Welcome to CDC stacks | A Latent Class Modeling Approach to Evaluate Behavioral Risk Factors and Health-Related Quality of Life - 20640 | CDC Public Access | Preventing Chronic Disease
Stacks Logo
Advanced Search
Select up to three search categories and corresponding keywords using the fields to the right. Refer to the Help section for more detailed instructions.
 
 
Help
Clear All Simple Search
Advanced Search
A Latent Class Modeling Approach to Evaluate Behavioral Risk Factors and Health-Related Quality of Life
  • Published Date:
    Oct 17 2011
  • Source:
    Prev Chronic Dis. 2011; 8(6).
Filetype[PDF-760.08 KB]


Details:
  • Pubmed ID:
    22005630
  • Pubmed Central ID:
    PMC3222908
  • Description:
    Introduction

    The Behavioral Risk Factor Surveillance System (BRFSS) monitors multiple health indicators related to 4 domains: risky behaviors, health conditions, health care access, and use of preventive services. When evaluating the effect of these indicators on health-related quality of life (HRQOL), conventional analytical methods focus only on individual risks and thus are not ideally suited for analyzing complex relationships among many health indicators. The objectives of this study were to 1) summarize and group multiple related health indicators within a health domain by using latent class modeling and 2) analyze how 24 health indicators in 4 health domains were associated with 2 HRQOL outcomes to identify Rhode Island adult populations at highest risk for poor HRQOL.

    Methods

    The 2008 Rhode Island BRFSS, a population-based, random-digit–dialed telephone survey, collected responses from 4,786 adults aged 18 years or older. We used latent class modeling to assign 24 health indicators to high-, intermediate-, and low-risk groups within 4 domains. The effects of all risks on HRQOL were then assessed with logistic regression modeling.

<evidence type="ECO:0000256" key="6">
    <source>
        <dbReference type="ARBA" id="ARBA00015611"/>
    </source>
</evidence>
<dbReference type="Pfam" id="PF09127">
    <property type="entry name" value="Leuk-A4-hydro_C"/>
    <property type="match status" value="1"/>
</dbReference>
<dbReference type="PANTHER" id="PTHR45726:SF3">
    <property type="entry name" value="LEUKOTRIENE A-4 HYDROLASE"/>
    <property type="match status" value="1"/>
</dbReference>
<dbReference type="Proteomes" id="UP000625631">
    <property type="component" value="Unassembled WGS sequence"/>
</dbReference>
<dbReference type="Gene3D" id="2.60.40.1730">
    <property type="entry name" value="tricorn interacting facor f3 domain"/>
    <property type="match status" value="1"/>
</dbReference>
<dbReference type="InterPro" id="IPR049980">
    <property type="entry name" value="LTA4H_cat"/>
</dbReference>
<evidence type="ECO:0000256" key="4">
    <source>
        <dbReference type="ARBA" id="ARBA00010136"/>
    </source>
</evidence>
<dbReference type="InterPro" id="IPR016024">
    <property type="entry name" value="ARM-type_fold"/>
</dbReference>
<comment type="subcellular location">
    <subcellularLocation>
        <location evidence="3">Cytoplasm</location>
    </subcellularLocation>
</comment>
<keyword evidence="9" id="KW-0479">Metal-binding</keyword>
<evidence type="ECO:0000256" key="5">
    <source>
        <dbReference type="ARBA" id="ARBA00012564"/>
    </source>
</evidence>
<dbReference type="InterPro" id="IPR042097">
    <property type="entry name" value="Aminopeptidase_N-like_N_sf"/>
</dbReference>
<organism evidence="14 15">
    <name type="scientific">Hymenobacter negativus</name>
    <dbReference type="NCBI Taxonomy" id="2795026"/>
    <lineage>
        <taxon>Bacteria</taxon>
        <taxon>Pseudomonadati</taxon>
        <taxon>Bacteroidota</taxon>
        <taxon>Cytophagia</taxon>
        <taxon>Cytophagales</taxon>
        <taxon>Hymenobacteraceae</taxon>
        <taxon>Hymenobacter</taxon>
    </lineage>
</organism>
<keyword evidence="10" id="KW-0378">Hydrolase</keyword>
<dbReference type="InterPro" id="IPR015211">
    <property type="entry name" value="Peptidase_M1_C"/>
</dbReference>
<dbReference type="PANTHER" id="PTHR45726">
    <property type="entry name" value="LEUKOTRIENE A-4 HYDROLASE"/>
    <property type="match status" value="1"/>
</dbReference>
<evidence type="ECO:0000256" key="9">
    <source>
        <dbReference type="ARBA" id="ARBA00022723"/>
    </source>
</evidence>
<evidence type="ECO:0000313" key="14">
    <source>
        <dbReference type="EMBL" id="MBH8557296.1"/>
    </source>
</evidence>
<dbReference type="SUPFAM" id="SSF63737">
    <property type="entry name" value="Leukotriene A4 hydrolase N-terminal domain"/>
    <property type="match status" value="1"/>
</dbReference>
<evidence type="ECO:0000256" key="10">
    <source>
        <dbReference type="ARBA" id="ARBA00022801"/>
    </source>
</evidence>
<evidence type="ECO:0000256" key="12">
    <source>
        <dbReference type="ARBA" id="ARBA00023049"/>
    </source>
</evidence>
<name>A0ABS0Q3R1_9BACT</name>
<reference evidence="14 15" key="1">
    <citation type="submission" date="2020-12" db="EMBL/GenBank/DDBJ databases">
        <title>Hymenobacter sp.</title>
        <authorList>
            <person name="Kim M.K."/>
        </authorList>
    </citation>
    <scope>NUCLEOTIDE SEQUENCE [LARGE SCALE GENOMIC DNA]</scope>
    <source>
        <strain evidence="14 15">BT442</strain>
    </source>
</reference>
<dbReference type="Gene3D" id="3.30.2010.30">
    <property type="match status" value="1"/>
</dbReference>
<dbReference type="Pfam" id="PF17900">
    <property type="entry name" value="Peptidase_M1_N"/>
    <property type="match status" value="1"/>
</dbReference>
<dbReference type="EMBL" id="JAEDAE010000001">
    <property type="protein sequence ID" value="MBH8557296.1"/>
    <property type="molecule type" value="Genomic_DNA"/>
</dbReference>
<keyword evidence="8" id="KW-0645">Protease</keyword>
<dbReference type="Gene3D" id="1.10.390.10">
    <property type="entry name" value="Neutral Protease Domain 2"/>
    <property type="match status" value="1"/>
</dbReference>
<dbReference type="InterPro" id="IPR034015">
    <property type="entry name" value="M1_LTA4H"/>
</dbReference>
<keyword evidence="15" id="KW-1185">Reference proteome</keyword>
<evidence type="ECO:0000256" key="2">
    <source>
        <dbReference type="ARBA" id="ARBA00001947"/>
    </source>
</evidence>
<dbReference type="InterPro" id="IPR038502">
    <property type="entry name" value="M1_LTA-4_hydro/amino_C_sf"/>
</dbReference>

Results

    The latent class model with 3 classes fitted the 4 domains best. Respondents with more health conditions and limited health care access were more likely to have frequent physical distress. Those with more health conditions, risky behaviors, and limited health care access were more likely to have frequent mental distress. Use of preventive health services did not affect risk for frequent physical or mental distress.

    Conclusion

    The latent class modeling approach can be applied to identifying high-risk subpopulations in Rhode Island for which interventions may have the most substantial effect on HRQOL.

  • Document Type:
  • Funding:
    5U58DP122791-05/DP/NCCDPHP CDC HHS/United States
No Related Documents.
You May Also Like: